Grad School Goal-Setting

Photo by @gradlifemcgill instagrammer @aleksbud

Photo by @gradlifemcgill instagrammer @aleksbud

The new year is almost upon us, and that means it’s almost time to create new year’s resolutions to bring with us into the beginning of January and the following 12 months. Many of us create these goals – exercise more, eat healthier, be happier, submit your thesis – but what is the difference between goals which are achieved and those which are not?

When setting goals, it’s important to set SMART goals. That not only means that the goals should be “intelligent” in the classic sense, but should also follow the acronym: Specific, Measurable, Attainable, Relevant, and Timely. Following these guidelines will help you formulate and follow a specific plan, and get you on track to making lifestyle or other necessary changes to accomplish your new year’s resolutions.

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Waiting for Midnight

1.5

The year may change and so might the setting, but those final moments leading up to midnight always feel the same. The champagne cork will pop soon, and the clock will shove December and the last twelve months aside. We wait in anticipation to welcome a year that’s new – a set of four digits we are not yet used to writing out. The countdown to midnight always comes with a whole lot of excitement and a little bit of angst. It is a chance to start fresh, but it also comes with some pressure to think ahead, to set new goals, to better ourselves and change all those little pesky things about our lives that we wish we could change! Who knows what the year will bring. That is the beauty and the scariness of life, after all…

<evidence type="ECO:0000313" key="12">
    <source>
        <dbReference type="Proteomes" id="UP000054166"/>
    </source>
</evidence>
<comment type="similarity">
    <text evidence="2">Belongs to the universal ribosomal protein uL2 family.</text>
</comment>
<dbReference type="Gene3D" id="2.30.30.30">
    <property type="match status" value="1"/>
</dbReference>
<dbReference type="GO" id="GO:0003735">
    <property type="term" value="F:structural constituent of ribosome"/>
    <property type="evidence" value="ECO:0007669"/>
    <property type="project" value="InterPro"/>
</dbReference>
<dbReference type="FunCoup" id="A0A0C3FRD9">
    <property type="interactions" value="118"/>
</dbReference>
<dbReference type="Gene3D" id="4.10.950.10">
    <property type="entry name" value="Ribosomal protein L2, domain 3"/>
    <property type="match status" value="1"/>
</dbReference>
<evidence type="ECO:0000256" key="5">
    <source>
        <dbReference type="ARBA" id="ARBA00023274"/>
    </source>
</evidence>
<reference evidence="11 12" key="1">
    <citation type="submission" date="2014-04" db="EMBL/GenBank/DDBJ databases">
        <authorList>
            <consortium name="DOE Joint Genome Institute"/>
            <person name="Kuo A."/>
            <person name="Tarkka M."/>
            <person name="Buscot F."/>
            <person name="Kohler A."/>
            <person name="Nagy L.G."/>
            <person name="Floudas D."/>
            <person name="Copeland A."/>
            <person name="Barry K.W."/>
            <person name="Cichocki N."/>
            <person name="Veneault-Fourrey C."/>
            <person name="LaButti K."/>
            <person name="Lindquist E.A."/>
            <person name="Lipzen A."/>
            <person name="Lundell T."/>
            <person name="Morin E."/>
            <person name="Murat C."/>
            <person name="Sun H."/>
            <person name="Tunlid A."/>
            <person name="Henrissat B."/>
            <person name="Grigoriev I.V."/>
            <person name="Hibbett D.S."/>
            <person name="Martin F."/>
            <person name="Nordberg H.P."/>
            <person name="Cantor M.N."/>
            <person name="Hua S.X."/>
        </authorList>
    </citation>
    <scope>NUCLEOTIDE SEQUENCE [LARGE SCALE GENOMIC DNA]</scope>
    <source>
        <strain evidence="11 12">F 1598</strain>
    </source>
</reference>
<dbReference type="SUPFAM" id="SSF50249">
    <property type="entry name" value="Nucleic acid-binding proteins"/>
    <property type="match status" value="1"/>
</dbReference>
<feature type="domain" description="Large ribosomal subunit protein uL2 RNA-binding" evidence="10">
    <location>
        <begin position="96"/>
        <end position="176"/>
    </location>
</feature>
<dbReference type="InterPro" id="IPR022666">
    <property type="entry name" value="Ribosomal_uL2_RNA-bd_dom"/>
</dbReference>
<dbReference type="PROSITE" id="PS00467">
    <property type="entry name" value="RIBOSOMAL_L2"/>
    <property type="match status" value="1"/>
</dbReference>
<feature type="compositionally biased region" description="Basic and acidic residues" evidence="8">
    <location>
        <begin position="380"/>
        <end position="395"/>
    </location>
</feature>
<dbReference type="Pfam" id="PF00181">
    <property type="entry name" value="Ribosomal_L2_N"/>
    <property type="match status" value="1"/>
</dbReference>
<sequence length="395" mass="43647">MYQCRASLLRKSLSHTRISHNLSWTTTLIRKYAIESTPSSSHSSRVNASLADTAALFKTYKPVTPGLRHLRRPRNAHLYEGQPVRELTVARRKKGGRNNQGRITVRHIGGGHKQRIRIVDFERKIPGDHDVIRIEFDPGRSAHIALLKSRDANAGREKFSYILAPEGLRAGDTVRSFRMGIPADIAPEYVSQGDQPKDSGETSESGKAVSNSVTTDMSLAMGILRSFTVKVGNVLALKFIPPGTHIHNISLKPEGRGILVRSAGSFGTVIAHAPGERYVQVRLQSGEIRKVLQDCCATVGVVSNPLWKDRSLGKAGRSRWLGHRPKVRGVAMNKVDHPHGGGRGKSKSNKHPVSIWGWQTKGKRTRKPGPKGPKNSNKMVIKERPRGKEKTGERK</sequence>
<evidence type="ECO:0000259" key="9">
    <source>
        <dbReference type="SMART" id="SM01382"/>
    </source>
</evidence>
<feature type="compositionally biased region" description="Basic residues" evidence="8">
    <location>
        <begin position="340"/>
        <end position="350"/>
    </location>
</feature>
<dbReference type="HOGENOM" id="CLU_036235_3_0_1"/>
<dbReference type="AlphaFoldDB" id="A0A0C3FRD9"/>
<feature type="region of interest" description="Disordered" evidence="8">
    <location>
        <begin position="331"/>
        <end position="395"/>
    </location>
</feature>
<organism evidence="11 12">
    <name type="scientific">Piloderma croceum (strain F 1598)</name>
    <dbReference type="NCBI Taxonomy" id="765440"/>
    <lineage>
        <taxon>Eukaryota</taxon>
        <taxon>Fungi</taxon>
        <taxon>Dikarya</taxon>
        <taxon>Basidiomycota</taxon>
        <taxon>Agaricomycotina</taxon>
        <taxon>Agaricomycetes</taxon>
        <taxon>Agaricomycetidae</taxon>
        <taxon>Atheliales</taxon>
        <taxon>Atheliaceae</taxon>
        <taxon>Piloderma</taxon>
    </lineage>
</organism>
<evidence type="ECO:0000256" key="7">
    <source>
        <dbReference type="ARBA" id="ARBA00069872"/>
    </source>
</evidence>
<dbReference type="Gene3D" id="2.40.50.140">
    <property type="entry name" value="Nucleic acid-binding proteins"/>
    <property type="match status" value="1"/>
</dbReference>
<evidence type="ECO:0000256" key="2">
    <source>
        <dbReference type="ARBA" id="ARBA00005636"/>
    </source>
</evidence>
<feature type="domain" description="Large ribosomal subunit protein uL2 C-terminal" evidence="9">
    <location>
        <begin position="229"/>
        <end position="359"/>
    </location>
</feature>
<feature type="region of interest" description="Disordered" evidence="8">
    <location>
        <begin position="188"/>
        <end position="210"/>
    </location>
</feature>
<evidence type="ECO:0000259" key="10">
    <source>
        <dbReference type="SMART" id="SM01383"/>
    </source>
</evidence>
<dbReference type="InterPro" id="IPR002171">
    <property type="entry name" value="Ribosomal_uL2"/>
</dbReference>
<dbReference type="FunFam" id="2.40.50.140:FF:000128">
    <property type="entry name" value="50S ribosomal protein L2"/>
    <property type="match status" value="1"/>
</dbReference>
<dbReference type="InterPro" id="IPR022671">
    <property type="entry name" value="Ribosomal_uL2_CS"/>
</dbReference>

When I welcomed 2013, I wished for a whole lot, like any ambitious, hopeful person would! I wished to surprise myself with my progress in my PhD work and be successful, even (and especially) outside of my comfort zone. I wished to cherish simplicity and beauty, and to recognize those important moments in time, before they become memories. I hoped to be able to dwell less on what is not absolutely crucial and to worry less (which, I admit, is easier said than done). I vowed to make more time for family and for people I care most about. It was also important to me to make time for new creative projects and for passions that add to who I am – and who I wish to become. I wanted to write plenty, travel plenty, cook plenty, photograph plenty, and love plenty.

Looking back, 2013 turned out to be a great year.

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366